Signalment: Canine, Labrador Retriever/Collie cross, 7 years old, male neutered, 57 lbs.
Clinical history: The dog presents with poor appetite and moderate lethargy for two months and weight loss. The results of the Ehrlichia canis and Lyme disease tests are negative and the Rocky Mountain spotted fever test is positive at 1:128. Therapy has included tetracycline.
Physical examination: The findings include rectal temperature 102.6° F, heart rate 120/min, slightly pale mucous membranes, and normal capillary refill time. Normal heart and lung sounds are heard. Abdominal distension, thinness, and generalized muscle wasting are noted.
Laboratory results: A complete blood count, serum chemistry profile and urinalysis are outlined in Table 1.
Ultrasound examination: Thorough abdominal ultrasonography was performed.
Cytologic examination: About 1,300 milliliters of ascitic fluid was removed prior to further ultrasonographic evaluation. Fine needle aspirations of the stomach wall and sample of ascitic fluid for cytologic examination were collected and submitted for laboratory evaluation.
The cytologic results indicate gastric wall adenocarcinoma and neoplastic effusion secondary to disseminated carcinoma (carcinomatosis).
Case management: In this case, gastric wall adenocarcinoma with metastatic spread is the clinical diagnosis. Clinically, there is not much one can do for this case with this histopathologic diagnosis. Chemotherapy may be attempted but carries a grave prognosis.
Other malignant tumors include leiomyosarcoma and lymphoma. Benign tumors (adenomas and leiomyomas) are uncommon and affect older dogs (average age being 16 years).
Diagnostic considerations Dogs with gastric adenocarcinoma usually present with vomiting, anorexia and weight loss. The duration of clinical signs is from weeks to months. Definitive diagnosis of neoplasia requires full-thickness biopsy of the stomach. However, a tentative diagnosis may be made based on supportive signalment and history. Clinical pathology findings are inconsistent. Pre-renal azotemia, hypokalemia, hypochloremia, metabolic alkalosis, anemia and hypoalbuminemia can occur because of chronic vomiting.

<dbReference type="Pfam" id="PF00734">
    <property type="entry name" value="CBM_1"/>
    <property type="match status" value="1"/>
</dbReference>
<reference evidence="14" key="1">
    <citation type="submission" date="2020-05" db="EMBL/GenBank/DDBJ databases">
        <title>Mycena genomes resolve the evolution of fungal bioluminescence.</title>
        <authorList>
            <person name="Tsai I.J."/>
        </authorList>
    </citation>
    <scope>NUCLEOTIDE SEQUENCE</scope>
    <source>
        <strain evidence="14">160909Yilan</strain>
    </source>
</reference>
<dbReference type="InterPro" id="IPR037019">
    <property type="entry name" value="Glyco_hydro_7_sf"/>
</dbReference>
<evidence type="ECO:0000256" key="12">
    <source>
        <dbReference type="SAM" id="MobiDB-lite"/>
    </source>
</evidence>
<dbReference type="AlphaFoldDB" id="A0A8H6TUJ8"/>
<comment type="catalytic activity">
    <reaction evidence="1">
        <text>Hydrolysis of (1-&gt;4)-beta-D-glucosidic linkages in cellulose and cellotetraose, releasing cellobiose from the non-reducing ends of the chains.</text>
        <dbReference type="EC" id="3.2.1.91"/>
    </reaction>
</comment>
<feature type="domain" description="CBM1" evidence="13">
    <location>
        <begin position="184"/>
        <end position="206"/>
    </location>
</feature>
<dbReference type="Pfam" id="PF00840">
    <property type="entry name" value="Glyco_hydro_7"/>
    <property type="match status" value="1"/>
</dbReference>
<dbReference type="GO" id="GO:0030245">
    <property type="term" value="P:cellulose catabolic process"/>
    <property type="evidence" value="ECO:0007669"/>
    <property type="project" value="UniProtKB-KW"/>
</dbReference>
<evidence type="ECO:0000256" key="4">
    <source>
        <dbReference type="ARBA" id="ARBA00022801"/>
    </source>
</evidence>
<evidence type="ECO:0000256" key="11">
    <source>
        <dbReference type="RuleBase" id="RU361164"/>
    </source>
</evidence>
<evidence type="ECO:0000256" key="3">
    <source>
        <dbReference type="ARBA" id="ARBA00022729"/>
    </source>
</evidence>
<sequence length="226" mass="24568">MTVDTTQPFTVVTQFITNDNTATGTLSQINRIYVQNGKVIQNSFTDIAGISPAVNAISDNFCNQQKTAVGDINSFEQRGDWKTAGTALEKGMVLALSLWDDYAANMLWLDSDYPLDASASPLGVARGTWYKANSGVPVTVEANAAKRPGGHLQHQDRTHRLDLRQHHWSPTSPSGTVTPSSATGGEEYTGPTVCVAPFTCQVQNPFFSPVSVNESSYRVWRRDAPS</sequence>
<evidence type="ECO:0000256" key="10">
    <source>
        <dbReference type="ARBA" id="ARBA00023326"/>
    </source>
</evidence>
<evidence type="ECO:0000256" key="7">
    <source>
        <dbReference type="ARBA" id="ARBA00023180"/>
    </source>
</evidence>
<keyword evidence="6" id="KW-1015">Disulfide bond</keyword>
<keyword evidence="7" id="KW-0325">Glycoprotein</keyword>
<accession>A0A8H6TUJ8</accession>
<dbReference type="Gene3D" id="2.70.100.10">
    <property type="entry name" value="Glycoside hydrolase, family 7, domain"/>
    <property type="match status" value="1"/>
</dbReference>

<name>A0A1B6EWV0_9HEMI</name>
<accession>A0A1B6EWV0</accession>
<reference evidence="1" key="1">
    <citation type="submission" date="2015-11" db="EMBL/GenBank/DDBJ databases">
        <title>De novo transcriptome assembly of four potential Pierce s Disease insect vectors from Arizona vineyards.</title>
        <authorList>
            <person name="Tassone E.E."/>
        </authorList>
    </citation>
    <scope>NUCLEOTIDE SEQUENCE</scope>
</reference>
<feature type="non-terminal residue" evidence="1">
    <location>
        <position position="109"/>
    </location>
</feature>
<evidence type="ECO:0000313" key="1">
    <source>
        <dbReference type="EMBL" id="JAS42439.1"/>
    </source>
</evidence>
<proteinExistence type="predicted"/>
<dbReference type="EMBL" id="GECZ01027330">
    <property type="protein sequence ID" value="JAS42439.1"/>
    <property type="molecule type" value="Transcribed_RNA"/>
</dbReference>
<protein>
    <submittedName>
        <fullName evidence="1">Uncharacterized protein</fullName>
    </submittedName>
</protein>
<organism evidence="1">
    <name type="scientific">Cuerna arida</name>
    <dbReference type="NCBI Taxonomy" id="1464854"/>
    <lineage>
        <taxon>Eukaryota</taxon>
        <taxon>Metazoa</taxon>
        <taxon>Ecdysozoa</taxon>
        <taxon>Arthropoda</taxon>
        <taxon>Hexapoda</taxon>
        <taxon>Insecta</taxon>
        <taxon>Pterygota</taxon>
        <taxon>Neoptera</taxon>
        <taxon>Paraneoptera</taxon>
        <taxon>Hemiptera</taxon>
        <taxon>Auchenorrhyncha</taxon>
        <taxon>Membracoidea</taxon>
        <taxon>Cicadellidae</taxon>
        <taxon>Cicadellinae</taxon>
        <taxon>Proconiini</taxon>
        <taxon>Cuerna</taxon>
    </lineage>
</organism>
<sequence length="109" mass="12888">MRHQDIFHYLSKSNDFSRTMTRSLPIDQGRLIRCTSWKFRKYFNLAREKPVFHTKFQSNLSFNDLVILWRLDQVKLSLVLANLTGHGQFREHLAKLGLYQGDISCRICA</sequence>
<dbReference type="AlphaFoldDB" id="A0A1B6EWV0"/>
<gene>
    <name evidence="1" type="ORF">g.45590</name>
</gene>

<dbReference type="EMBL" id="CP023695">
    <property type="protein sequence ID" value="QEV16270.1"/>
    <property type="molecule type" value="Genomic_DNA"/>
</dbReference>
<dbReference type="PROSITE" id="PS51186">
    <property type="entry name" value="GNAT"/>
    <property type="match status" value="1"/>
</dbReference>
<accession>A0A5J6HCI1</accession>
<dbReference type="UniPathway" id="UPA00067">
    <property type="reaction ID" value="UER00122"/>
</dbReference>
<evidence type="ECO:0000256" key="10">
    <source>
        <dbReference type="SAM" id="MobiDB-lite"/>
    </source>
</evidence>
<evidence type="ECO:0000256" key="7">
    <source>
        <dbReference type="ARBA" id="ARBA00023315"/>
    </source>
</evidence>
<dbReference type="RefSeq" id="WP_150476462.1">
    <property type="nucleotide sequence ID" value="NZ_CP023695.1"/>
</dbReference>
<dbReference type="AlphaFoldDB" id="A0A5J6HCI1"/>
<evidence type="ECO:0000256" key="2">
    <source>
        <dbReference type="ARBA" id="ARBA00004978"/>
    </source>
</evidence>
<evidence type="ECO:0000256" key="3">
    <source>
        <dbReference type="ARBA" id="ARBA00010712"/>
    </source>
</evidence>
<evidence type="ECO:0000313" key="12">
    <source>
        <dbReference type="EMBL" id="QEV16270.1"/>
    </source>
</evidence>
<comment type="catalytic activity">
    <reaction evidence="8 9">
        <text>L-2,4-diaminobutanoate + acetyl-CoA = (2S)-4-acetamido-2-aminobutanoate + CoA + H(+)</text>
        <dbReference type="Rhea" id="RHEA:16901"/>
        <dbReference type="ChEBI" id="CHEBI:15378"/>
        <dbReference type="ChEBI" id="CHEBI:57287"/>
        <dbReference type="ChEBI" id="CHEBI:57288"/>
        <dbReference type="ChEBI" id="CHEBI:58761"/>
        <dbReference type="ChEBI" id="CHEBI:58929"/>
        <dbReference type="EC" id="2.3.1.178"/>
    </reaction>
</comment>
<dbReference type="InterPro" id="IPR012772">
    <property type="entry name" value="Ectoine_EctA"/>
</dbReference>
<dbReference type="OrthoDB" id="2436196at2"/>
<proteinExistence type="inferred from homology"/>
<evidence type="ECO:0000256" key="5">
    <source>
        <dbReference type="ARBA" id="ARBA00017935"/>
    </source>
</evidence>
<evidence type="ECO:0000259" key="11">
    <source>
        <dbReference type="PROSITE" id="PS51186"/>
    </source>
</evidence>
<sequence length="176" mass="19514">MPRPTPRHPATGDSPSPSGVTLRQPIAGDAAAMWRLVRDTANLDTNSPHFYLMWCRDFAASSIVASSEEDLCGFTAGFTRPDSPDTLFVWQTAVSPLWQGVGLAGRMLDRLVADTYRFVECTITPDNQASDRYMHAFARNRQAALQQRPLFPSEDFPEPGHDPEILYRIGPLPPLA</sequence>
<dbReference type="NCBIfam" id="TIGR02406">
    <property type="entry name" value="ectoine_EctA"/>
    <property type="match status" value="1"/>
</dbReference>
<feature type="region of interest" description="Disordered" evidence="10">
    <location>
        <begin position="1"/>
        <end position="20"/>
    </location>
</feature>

Survey and contrast radiography, endoscopy and ultrasonography may be used in the diagnosis of gastric adenocarcinoma in dogs.
Radiographic abnormality may include gastric distension. Contrast studies confirm delayed gastric emptying and appreciate luminal narrowing of the stomach from associated neoplasia. Endoscopy has largely replaced the use of contrast studies in the diagnosis of gastric neoplasia.
Full-thickness biopsies are required if endoscopic biopsies are non-diagnostic. The ultrasonographic appearance usually shows irregularly thickened, hyperechoic-to-hypoechoic layering in the gastric wall and a poorly defined gastric lumen. Enlarged gastric lymph nodes and metastatic disease in regional tissues may also be noted.
Treat surgically Benefits from chemotherapy and radiation therapy for management of gastric adenocarcinoma are nil. Gastric adenocarcinoma is best treated surgically.
When the entire gastric tumor is removed and there is no evidence of metastasis to surrounding lymph nodes or organs at the time of surgery, the prognosis is still guarded, meaning that recurrence of the tumor is likely even in this case. To monitor for progression of the neoplastic process, physical examination and abdominal and thoracic radiography at one, three, six, nine and 12 months after surgery are done and owners are instructed to watch daily for melena.
The average life expectancy after surgery for this type of tumor is probably only six months to a year, but dogs do seem to be comfortable most of that time.
Veterinary surgeons tend to be optimistic by nature. It takes a certain amount of optimism just to do surgery, considering the risks of anesthesia and routine surgical procedures and then to want to take on the added risks of removing portions of vital organs just takes an attitude in which a person believes things will turn out all right. Veterinarians who practice primarily medicine tend to be a little more pessimistic, especially about surgical outcomes. Oncologists tend to be somewhere between these extremes, so the fact that the oncologist feels that there is a 50 percent chance of a cure is pretty good.
Dr. Hoskins is owner of DocuTech Services in Baton Rouge, La. He is a diplomate of the American College of Veterinary Internal Medicine with specialties in small animal pediatrics. Formerly a professor in the School of Veterinary Medicine at Louisiana State University, Hoskins is also the author of clinical textbooks on pediatrics and geriatrics. He founded an Internet service called "Vet-Web.com", where pet owners can e-mail animal health-related questions and he responds via e-mail. The Internet address is www.vet-web.com. He can be reached at (225) 955-3252; fax: (214) 242-2200.